programming model and usage of the compression filters are straightforward, it is easy, especially for
novice users, to overlook important details when implementing compression filters and to end up with
data that is not modified as they would expect.
The purpose of this document is to describe how to diagnose situations where the data in a file is not
compressed as expected.
1
I/O is short for input/output.
In HDF5 documentation including this document, “compression” is often referred to as “compression filter” or
“filter”.
2
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HDF5 Compression Troubleshooting
An Overview of HDF5 Compression Troubleshooting
2. An Overview of HDF5 Compression Troubleshooting
Sometimes users may find that HDF5 data was not compressed in a file or that the compression ratio is
very small. By themselves, these results do not mean that compression did not work or did not work
well. These results suggest that something might have gone wrong when a compression filter was
applied. How can users determine the true cause of the problem?
There are two major reasons why a filter did not produce the desired result: it was not applied, or it was
not effective.
The filter was not applied
If a filter was not applied at all, then it was not included at compile time when the library was built or
was not found at run time for dynamically loaded filters.
The absence or presence of HDF5 predefined filters can be confirmed by examining the installed HDF5
files or by using HDF5 API calls. The absence or presence of all filter types can be confirmed by running
HDF5 command-line tools on the produced HDF5 files. See “If a Filter Was Not Applied” on page 6 for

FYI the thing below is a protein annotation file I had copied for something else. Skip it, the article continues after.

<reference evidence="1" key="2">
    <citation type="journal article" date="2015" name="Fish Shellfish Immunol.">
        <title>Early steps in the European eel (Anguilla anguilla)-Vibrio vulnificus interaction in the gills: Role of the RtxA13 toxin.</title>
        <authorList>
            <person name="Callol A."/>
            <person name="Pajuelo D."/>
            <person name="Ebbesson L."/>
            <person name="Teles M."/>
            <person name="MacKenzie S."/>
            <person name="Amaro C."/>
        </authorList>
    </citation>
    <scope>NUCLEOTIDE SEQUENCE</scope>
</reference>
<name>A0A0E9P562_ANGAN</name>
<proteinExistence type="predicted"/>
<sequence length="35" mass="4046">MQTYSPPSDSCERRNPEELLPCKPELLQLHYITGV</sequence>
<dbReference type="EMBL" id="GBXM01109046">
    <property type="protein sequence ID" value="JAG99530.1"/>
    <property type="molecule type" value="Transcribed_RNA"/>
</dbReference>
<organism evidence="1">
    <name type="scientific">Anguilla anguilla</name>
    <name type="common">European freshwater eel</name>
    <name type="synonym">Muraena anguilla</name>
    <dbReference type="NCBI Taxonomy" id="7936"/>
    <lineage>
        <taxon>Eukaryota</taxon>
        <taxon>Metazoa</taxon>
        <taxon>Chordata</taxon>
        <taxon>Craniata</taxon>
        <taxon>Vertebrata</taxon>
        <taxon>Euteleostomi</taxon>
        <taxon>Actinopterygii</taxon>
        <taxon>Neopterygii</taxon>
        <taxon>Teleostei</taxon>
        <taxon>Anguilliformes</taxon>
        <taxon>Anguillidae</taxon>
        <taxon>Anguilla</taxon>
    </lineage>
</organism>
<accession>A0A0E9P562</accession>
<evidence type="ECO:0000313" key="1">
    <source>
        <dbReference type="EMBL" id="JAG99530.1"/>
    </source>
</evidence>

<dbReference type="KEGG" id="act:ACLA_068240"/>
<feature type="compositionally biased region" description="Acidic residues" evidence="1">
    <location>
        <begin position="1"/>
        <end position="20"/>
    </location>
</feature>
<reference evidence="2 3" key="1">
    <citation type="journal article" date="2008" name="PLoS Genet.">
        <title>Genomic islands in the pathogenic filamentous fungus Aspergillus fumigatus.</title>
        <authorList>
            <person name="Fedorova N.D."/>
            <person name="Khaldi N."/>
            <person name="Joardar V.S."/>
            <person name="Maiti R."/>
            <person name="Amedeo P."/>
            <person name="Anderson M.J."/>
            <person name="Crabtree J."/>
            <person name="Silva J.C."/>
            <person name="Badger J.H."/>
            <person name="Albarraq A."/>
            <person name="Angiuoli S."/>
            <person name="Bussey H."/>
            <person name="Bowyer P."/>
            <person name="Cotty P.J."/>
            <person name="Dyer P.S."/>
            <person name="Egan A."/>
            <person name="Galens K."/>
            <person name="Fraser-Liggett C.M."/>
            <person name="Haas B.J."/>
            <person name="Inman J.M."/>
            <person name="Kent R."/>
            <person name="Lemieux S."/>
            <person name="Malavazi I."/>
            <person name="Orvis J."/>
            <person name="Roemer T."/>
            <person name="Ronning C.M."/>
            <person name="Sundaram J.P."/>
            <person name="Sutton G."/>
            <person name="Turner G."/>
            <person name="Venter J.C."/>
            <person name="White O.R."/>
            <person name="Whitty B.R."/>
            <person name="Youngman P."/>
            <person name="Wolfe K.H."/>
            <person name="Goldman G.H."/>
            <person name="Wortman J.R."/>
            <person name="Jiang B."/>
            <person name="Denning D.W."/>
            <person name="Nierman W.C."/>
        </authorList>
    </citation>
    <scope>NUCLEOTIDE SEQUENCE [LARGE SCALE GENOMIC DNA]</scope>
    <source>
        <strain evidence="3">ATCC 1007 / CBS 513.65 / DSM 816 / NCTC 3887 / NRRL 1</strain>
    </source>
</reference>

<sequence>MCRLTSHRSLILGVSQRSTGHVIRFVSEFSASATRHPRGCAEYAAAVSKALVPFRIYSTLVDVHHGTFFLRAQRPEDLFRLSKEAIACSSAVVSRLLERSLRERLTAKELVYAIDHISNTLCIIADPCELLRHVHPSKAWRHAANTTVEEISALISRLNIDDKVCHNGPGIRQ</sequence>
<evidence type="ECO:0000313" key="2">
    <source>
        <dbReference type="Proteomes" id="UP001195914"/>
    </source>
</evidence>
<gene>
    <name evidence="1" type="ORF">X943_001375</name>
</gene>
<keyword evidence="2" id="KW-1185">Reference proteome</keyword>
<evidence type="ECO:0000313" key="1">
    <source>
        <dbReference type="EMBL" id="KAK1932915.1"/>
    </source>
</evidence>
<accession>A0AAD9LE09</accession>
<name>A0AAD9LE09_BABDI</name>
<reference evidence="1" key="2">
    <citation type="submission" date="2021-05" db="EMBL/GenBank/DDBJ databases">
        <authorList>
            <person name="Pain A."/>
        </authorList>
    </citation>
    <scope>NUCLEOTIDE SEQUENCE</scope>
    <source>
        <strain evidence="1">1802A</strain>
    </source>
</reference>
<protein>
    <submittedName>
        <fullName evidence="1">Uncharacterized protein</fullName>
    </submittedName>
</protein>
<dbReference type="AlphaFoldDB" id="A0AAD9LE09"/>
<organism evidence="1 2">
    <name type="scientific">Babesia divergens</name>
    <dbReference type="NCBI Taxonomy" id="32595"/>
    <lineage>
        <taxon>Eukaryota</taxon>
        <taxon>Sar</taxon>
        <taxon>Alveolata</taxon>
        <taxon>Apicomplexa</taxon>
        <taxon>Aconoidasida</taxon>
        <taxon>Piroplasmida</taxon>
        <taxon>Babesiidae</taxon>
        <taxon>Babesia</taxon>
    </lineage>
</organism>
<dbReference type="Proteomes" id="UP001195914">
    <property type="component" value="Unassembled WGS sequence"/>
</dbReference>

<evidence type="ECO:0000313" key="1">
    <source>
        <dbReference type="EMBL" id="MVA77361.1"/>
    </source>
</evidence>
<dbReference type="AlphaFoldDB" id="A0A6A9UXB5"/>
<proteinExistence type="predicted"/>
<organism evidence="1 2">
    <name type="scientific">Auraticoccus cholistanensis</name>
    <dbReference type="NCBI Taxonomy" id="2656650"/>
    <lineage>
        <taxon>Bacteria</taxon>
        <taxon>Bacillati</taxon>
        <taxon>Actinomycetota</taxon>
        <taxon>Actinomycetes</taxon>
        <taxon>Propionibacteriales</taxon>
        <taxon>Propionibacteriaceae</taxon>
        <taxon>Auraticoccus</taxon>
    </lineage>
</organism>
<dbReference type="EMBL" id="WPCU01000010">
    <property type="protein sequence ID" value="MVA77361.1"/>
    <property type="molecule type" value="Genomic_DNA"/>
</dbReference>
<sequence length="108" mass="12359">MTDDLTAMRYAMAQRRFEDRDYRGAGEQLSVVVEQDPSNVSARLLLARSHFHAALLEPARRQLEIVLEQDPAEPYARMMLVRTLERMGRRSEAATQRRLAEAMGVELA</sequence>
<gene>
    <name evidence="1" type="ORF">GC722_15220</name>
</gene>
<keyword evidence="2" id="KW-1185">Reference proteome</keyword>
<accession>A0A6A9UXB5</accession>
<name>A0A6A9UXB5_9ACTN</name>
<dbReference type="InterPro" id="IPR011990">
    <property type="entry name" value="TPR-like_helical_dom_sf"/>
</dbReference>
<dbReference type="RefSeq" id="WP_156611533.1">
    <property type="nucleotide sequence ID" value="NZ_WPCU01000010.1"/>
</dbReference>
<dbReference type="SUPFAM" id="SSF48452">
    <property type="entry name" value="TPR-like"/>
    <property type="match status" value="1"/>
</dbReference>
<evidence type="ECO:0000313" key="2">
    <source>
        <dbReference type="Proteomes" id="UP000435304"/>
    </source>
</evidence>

more information.
The filter was applied but was not effective
The effectiveness of compression filters is a complex matter and is only briefly covered this document.
See “If a Compression Filter Was Not Effective” on page 18 for more information. This section gives a
short overview of the problem and provides an example in which the advantages of different
compression filters and their combinations are shown.
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HDF5 Compression Troubleshooting
If a Filter Was Not Applied
3. If a Filter Was Not Applied
This section discusses how it may happen that a compression filter is not available to an application and
describes the behavior of the HDF5 Library in the absence of the filter. Then we walk through how to
troubleshoot the problem by checking the HDF5 installation, by examining what an application can do at
run time to see if a filter is available, and by using some HDF5 command line tools to see if a filter was
applied.
Note that in addition to gzip and Szip, there are four other internal predefined filters: shuffle,
fletcher32, scaleoffset, and nbit. These are enabled by default by both configure and
CMake builds. While these filters can be disabled intentionally with the configure flag –disablefilters, disabling them is not recommended. The discussion and the examples in this document
focus on compression filters, but everything said can be applied to other missing internal filters as well.
3.1. How the HDF5 Library Configuration May Miss a Compression Filter
The HDF5 Library uses external libraries for data compression. The two predefined compression
methods are gzip 3 and Szip, and these can be requested at the HDF5 Library configuration time
(compile time). User-defined compression filters and the corresponding libraries are usually linked with
an application or provided as a dynamically loaded library.
gzip and Szip require the libz.a(so) and libsz.a(so) libraries, respectively, to be present on the
system and to be enabled during HDF5 configuration with this configure command:
./configure –with-zlib=/path…
–with-szlib=/path… <other flags>
There is one important difference in the behavior of configure between gzip and Szip.
On Unix systems, when GNU Autotools are used to build HDF5, gzip compression is enabled